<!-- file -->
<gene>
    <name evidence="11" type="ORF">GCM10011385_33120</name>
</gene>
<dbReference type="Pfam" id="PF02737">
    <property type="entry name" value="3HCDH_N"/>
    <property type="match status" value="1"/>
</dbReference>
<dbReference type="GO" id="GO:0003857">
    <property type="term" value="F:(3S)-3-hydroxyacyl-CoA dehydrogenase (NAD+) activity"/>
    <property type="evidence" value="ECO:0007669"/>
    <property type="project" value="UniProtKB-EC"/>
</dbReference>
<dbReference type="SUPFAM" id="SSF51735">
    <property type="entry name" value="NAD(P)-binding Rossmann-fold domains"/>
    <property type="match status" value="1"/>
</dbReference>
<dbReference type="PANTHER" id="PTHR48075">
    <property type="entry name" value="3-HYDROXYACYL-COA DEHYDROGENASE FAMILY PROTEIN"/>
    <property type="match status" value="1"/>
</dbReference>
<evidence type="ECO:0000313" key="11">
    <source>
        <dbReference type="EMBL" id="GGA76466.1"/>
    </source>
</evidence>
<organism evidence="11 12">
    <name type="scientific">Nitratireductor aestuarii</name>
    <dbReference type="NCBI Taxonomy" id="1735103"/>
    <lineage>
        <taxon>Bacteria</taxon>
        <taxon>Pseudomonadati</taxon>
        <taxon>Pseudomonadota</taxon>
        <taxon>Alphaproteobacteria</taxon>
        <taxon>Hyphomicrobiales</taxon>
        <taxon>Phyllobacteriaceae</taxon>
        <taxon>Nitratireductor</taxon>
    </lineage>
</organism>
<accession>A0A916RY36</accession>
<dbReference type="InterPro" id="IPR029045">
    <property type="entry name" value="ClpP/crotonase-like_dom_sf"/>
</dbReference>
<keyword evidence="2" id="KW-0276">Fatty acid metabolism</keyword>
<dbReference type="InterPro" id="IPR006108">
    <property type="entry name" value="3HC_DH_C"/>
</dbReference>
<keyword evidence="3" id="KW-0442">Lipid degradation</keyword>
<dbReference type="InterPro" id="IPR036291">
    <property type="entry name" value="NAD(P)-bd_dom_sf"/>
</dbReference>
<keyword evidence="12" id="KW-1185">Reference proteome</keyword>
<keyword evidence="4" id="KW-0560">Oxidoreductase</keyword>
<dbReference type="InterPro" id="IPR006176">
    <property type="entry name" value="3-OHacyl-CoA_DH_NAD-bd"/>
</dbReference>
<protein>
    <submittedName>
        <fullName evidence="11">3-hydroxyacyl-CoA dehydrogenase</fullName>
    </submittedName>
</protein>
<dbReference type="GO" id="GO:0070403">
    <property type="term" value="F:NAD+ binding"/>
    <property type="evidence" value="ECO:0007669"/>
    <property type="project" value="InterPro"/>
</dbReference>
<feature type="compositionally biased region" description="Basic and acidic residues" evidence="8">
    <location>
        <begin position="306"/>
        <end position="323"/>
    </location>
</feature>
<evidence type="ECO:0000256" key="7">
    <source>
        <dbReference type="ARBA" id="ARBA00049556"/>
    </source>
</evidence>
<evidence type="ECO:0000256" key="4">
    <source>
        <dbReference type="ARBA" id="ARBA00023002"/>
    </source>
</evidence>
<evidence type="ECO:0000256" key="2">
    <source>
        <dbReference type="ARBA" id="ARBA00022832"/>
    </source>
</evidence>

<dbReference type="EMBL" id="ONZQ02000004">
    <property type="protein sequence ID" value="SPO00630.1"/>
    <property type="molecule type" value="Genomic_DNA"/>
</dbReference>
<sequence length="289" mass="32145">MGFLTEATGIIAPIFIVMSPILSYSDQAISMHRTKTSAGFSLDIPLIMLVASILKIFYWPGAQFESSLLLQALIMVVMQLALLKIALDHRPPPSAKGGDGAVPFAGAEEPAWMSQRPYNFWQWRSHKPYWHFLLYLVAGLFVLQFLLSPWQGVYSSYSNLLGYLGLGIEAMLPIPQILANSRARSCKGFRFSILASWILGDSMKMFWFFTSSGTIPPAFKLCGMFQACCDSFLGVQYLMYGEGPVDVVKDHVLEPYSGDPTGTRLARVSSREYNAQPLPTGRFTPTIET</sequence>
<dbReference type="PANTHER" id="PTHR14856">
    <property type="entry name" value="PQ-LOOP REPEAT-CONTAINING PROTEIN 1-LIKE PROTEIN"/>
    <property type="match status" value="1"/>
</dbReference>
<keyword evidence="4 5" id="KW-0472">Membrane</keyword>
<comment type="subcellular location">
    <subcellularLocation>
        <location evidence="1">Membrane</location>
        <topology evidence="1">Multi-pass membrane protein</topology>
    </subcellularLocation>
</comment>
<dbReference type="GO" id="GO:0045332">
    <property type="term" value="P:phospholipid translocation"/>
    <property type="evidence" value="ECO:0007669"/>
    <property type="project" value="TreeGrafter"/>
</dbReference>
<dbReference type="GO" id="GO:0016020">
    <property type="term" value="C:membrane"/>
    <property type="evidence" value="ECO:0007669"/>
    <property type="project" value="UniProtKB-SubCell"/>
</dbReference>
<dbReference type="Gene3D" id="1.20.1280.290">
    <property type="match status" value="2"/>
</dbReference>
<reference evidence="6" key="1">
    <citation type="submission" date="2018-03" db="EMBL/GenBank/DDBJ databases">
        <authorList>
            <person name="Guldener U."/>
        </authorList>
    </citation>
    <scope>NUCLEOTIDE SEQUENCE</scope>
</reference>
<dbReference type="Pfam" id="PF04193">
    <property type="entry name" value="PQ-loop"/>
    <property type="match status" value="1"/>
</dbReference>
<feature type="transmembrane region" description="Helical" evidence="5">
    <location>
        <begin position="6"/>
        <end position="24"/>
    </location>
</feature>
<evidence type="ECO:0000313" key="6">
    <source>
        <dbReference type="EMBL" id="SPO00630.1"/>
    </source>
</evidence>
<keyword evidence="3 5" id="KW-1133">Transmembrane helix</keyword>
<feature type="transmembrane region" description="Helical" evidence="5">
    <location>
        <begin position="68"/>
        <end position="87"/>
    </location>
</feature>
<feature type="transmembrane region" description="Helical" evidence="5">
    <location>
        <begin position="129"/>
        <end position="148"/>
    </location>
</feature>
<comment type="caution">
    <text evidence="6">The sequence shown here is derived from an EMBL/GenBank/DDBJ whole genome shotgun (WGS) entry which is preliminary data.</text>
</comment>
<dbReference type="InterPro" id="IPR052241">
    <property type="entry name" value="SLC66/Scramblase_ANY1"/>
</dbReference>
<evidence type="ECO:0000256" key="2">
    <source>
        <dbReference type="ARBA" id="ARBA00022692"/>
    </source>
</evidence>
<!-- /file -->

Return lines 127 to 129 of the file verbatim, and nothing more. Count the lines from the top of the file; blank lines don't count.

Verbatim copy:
</dbReference>
<feature type="transmembrane region" description="Helical" evidence="5">
    <location>